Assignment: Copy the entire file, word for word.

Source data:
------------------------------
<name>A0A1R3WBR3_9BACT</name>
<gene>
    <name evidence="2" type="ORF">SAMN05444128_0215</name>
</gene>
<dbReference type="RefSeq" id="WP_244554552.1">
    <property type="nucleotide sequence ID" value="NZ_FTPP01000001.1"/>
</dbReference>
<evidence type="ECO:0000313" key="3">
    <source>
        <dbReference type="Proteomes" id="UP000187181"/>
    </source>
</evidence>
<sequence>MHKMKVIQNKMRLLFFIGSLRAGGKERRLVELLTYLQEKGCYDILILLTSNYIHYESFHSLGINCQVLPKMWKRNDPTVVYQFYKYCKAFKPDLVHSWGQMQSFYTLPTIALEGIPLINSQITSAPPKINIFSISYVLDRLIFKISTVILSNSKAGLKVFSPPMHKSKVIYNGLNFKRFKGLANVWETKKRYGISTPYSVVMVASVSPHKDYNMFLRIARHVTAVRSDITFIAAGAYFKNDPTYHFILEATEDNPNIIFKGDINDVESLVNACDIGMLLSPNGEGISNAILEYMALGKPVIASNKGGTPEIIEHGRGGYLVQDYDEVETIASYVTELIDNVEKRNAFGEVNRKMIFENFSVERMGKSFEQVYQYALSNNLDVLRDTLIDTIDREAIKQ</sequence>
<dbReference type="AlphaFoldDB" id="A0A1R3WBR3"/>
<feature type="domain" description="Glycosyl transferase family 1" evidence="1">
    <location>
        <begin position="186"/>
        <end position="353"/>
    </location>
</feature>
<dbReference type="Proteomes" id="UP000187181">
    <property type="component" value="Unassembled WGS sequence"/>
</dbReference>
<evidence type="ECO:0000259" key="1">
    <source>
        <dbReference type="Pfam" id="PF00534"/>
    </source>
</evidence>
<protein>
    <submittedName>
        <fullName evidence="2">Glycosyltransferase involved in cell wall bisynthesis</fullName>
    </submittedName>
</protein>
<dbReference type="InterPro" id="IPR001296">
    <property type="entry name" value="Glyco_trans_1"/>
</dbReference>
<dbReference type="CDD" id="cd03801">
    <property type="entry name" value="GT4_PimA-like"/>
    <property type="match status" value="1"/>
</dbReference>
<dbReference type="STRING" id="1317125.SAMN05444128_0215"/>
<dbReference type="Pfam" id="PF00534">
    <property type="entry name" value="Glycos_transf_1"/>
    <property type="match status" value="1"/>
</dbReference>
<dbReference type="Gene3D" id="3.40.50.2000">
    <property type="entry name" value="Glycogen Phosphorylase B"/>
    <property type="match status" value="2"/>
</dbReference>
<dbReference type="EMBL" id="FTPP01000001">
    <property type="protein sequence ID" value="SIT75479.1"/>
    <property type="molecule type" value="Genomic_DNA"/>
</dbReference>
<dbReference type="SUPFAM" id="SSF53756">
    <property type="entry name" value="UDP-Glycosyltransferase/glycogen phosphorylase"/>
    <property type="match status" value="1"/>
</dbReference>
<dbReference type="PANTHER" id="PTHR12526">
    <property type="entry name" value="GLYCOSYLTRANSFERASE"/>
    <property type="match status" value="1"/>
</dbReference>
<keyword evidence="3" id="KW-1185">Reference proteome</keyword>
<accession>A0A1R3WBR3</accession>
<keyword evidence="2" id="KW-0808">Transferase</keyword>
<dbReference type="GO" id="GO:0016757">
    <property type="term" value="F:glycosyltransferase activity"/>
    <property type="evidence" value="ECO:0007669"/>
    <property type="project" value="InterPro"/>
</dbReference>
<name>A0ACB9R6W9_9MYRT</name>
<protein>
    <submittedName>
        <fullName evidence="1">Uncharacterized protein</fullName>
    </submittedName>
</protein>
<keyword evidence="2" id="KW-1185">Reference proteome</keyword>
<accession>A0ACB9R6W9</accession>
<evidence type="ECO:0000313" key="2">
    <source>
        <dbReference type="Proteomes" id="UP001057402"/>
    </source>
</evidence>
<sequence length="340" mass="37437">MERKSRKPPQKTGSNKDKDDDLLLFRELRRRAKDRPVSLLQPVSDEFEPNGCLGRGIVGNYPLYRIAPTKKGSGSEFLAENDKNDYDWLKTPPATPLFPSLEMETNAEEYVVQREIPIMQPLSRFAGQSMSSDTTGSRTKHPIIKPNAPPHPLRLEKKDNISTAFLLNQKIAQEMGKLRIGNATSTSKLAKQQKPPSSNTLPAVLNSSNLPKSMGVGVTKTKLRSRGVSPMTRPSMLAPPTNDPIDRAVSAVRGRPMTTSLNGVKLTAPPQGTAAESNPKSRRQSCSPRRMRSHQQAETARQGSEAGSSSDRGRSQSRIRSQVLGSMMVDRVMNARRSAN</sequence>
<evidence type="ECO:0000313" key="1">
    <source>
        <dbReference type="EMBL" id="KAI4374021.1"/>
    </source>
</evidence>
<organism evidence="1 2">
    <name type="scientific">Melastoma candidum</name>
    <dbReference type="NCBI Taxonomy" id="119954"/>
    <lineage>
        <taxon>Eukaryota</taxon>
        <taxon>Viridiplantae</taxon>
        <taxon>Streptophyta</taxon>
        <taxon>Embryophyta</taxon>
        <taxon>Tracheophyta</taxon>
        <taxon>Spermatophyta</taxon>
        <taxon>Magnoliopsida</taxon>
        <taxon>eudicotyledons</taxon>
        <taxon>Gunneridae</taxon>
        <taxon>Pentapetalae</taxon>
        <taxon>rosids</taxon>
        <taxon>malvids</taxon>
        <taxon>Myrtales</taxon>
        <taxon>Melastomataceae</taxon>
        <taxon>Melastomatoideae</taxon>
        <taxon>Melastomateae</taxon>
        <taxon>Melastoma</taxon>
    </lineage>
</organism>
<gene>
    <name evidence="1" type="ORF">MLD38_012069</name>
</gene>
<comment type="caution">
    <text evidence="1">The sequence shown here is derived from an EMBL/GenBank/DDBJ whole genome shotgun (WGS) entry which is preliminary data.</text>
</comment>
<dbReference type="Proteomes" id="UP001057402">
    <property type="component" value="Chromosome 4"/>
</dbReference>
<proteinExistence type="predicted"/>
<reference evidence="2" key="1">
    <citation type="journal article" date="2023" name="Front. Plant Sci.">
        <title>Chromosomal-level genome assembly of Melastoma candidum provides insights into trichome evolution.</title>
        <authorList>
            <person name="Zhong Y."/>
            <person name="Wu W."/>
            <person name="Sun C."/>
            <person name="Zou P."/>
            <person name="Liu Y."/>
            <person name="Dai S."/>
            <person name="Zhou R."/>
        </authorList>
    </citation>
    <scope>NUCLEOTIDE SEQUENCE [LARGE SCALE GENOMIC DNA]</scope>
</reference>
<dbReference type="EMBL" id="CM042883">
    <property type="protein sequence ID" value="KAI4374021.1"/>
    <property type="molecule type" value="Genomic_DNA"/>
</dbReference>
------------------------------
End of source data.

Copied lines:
<name>A0A1R3WBR3_9BACT</name>
<gene>
    <name evidence="2" type="ORF">SAMN05444128_0215</name>
</gene>
<dbReference type="RefSeq" id="WP_244554552.1">
    <property type="nucleotide sequence ID" value="NZ_FTPP01000001.1"/>
</dbReference>
<evidence type="ECO:0000313" key="3">
    <source>
        <dbReference type="Proteomes" id="UP000187181"/>
    </source>
</evidence>
<sequence>MHKMKVIQNKMRLLFFIGSLRAGGKERRLVELLTYLQEKGCYDILILLTSNYIHYESFHSLGINCQVLPKMWKRNDPTVVYQFYKYCKAFKPDLVHSWGQMQSFYTLPTIALEGIPLINSQITSAPPKINIFSISYVLDRLIFKISTVILSNSKAGLKVFSPPMHKSKVIYNGLNFKRFKGLANVWETKKRYGISTPYSVVMVASVSPHKDYNMFLRIARHVTAVRSDITFIAAGAYFKNDPTYHFILEATEDNPNIIFKGDINDVESLVNACDIGMLLSPNGEGISNAILEYMALGKPVIASNKGGTPEIIEHGRGGYLVQDYDEVETIASYVTELIDNVEKRNAFGEVNRKMIFENFSVERMGKSFEQVYQYALSNNLDVLRDTLIDTIDREAIKQ</sequence>
<dbReference type="AlphaFoldDB" id="A0A1R3WBR3"/>
<feature type="domain" description="Glycosyl transferase family 1" evidence="1">
    <location>
        <begin position="186"/>
        <end position="353"/>
    </location>
</feature>
<dbReference type="Proteomes" id="UP000187181">
    <property type="component" value="Unassembled WGS sequence"/>
</dbReference>
<evidence type="ECO:0000259" key="1">
    <source>
        <dbReference type="Pfam" id="PF00534"/>
    </source>
</evidence>
<protein>
    <submittedName>
        <fullName evidence="2">Glycosyltransferase involved in cell wall bisynthesis</fullName>
    </submittedName>
</protein>
<dbReference type="InterPro" id="IPR001296">
    <property type="entry name" value="Glyco_trans_1"/>
</dbReference>
<dbReference type="CDD" id="cd03801">
    <property type="entry name" value="GT4_PimA-like"/>
    <property type="match status" value="1"/>
</dbReference>
<dbReference type="STRING" id="1317125.SAMN05444128_0215"/>
<dbReference type="Pfam" id="PF00534">
    <property type="entry name" value="Glycos_transf_1"/>
    <property type="match status" value="1"/>
</dbReference>
<dbReference type="Gene3D" id="3.40.50.2000">
    <property type="entry name" value="Glycogen Phosphorylase B"/>
    <property type="match status" value="2"/>
</dbReference>
<dbReference type="EMBL" id="FTPP01000001">
    <property type="protein sequence ID" value="SIT75479.1"/>
    <property type="molecule type" value="Genomic_DNA"/>
</dbReference>
<dbReference type="SUPFAM" id="SSF53756">
    <property type="entry name" value="UDP-Glycosyltransferase/glycogen phosphorylase"/>
    <property type="match status" value="1"/>
</dbReference>
<dbReference type="PANTHER" id="PTHR12526">
    <property type="entry name" value="GLYCOSYLTRANSFERASE"/>
    <property type="match status" value="1"/>
</dbReference>
<keyword evidence="3" id="KW-1185">Reference proteome</keyword>
<accession>A0A1R3WBR3</accession>
<keyword evidence="2" id="KW-0808">Transferase</keyword>
<dbReference type="GO" id="GO:0016757">
    <property type="term" value="F:glycosyltransferase activity"/>
    <property type="evidence" value="ECO:0007669"/>
    <property type="project" value="InterPro"/>
</dbReference>
<name>A0ACB9R6W9_9MYRT</name>
<protein>
    <submittedName>
        <fullName evidence="1">Uncharacterized protein</fullName>
    </submittedName>
</protein>
<keyword evidence="2" id="KW-1185">Reference proteome</keyword>
<accession>A0ACB9R6W9</accession>
<evidence type="ECO:0000313" key="2">
    <source>
        <dbReference type="Proteomes" id="UP001057402"/>
    </source>
</evidence>
<sequence length="340" mass="37437">MERKSRKPPQKTGSNKDKDDDLLLFRELRRRAKDRPVSLLQPVSDEFEPNGCLGRGIVGNYPLYRIAPTKKGSGSEFLAENDKNDYDWLKTPPATPLFPSLEMETNAEEYVVQREIPIMQPLSRFAGQSMSSDTTGSRTKHPIIKPNAPPHPLRLEKKDNISTAFLLNQKIAQEMGKLRIGNATSTSKLAKQQKPPSSNTLPAVLNSSNLPKSMGVGVTKTKLRSRGVSPMTRPSMLAPPTNDPIDRAVSAVRGRPMTTSLNGVKLTAPPQGTAAESNPKSRRQSCSPRRMRSHQQAETARQGSEAGSSSDRGRSQSRIRSQVLGSMMVDRVMNARRSAN</sequence>
<evidence type="ECO:0000313" key="1">
    <source>
        <dbReference type="EMBL" id="KAI4374021.1"/>
    </source>
</evidence>
<organism evidence="1 2">
    <name type="scientific">Melastoma candidum</name>
    <dbReference type="NCBI Taxonomy" id="119954"/>
    <lineage>
        <taxon>Eukaryota</taxon>
        <taxon>Viridiplantae</taxon>
        <taxon>Streptophyta</taxon>
        <taxon>Embryophyta</taxon>
        <taxon>Tracheophyta</taxon>
        <taxon>Spermatophyta</taxon>
        <taxon>Magnoliopsida</taxon>
        <taxon>eudicotyledons</taxon>
        <taxon>Gunneridae</taxon>
        <taxon>Pentapetalae</taxon>
        <taxon>rosids</taxon>
        <taxon>malvids</taxon>
        <taxon>Myrtales</taxon>
        <taxon>Melastomataceae</taxon>
        <taxon>Melastomatoideae</taxon>
        <taxon>Melastomateae</taxon>
        <taxon>Melastoma</taxon>
    </lineage>
</organism>
<gene>
    <name evidence="1" type="ORF">MLD38_012069</name>
</gene>
<comment type="caution">
    <text evidence="1">The sequence shown here is derived from an EMBL/GenBank/DDBJ whole genome shotgun (WGS) entry which is preliminary data.</text>
</comment>
<dbReference type="Proteomes" id="UP001057402">
    <property type="component" value="Chromosome 4"/>
</dbReference>
<proteinExistence type="predicted"/>
<reference evidence="2" key="1">
    <citation type="journal article" date="2023" name="Front. Plant Sci.">
        <title>Chromosomal-level genome assembly of Melastoma candidum provides insights into trichome evolution.</title>
        <authorList>
            <person name="Zhong Y."/>
            <person name="Wu W."/>
            <person name="Sun C."/>
            <person name="Zou P."/>
            <person name="Liu Y."/>
            <person name="Dai S."/>
            <person name="Zhou R."/>
        </authorList>
    </citation>
    <scope>NUCLEOTIDE SEQUENCE [LARGE SCALE GENOMIC DNA]</scope>
</reference>
<dbReference type="EMBL" id="CM042883">
    <property type="protein sequence ID" value="KAI4374021.1"/>
    <property type="molecule type" value="Genomic_DNA"/>
</dbReference>